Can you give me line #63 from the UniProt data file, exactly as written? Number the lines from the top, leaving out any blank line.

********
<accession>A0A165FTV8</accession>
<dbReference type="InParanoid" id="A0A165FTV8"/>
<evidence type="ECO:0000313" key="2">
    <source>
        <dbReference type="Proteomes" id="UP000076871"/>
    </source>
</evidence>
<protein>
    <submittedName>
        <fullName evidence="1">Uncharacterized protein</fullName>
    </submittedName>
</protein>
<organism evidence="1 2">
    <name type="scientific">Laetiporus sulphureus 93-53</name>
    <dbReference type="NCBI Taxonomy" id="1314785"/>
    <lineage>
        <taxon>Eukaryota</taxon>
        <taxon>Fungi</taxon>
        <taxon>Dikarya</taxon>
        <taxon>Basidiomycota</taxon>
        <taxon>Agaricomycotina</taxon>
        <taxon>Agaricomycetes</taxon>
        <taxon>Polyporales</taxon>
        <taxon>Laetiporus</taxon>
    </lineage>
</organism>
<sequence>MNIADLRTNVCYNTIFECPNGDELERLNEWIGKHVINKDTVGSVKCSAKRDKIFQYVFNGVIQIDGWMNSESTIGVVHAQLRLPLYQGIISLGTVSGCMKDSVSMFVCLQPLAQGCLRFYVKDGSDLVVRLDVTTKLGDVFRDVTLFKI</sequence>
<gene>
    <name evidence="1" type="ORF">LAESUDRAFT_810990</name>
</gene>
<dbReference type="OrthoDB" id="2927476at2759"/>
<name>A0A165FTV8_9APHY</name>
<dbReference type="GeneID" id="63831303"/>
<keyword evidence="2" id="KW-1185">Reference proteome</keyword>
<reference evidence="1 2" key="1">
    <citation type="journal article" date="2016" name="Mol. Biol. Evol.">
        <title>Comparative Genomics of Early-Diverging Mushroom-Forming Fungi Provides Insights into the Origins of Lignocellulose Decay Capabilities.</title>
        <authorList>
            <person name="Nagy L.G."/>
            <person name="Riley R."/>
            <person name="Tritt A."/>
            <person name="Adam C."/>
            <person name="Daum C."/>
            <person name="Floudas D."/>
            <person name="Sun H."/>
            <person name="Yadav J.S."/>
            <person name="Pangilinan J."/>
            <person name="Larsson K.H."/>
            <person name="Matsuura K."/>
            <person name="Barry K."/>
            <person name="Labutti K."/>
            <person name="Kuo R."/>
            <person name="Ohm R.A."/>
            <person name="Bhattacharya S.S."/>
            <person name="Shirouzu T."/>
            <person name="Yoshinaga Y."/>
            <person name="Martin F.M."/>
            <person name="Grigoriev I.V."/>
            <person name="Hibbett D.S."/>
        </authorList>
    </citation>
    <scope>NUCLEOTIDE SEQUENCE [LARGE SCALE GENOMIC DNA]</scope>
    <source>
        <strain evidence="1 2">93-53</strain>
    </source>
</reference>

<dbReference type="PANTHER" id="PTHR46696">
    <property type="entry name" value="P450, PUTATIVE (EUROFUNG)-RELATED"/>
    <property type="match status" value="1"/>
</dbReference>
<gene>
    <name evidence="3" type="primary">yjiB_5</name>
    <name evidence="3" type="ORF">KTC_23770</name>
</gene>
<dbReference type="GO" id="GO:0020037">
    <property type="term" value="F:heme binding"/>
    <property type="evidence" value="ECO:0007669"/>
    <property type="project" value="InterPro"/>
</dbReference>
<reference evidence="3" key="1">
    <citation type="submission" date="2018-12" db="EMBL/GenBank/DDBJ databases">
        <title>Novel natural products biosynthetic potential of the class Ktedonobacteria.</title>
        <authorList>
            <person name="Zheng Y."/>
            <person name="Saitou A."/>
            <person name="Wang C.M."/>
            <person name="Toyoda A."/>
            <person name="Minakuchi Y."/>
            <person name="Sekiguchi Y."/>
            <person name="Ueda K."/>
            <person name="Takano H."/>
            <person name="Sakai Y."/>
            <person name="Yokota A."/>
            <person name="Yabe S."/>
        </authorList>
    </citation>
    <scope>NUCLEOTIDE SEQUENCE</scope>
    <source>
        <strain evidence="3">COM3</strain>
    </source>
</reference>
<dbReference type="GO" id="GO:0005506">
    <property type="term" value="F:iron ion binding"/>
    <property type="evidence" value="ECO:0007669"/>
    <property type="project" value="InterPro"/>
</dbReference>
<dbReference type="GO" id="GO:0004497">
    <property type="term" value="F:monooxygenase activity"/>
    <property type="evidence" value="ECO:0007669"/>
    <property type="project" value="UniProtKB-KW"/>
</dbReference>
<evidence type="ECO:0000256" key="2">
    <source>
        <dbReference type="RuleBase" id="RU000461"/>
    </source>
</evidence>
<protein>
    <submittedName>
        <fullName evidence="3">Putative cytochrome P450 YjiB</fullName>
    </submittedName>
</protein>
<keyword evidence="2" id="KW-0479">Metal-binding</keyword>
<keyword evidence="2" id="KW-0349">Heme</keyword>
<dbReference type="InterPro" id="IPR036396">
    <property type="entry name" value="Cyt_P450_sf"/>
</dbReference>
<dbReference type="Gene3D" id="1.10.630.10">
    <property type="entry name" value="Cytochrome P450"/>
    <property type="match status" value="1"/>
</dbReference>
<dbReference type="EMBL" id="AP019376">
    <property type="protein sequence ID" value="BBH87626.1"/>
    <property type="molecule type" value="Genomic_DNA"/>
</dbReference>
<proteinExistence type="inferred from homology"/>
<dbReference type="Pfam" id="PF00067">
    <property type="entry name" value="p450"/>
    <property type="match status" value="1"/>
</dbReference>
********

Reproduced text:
    <source>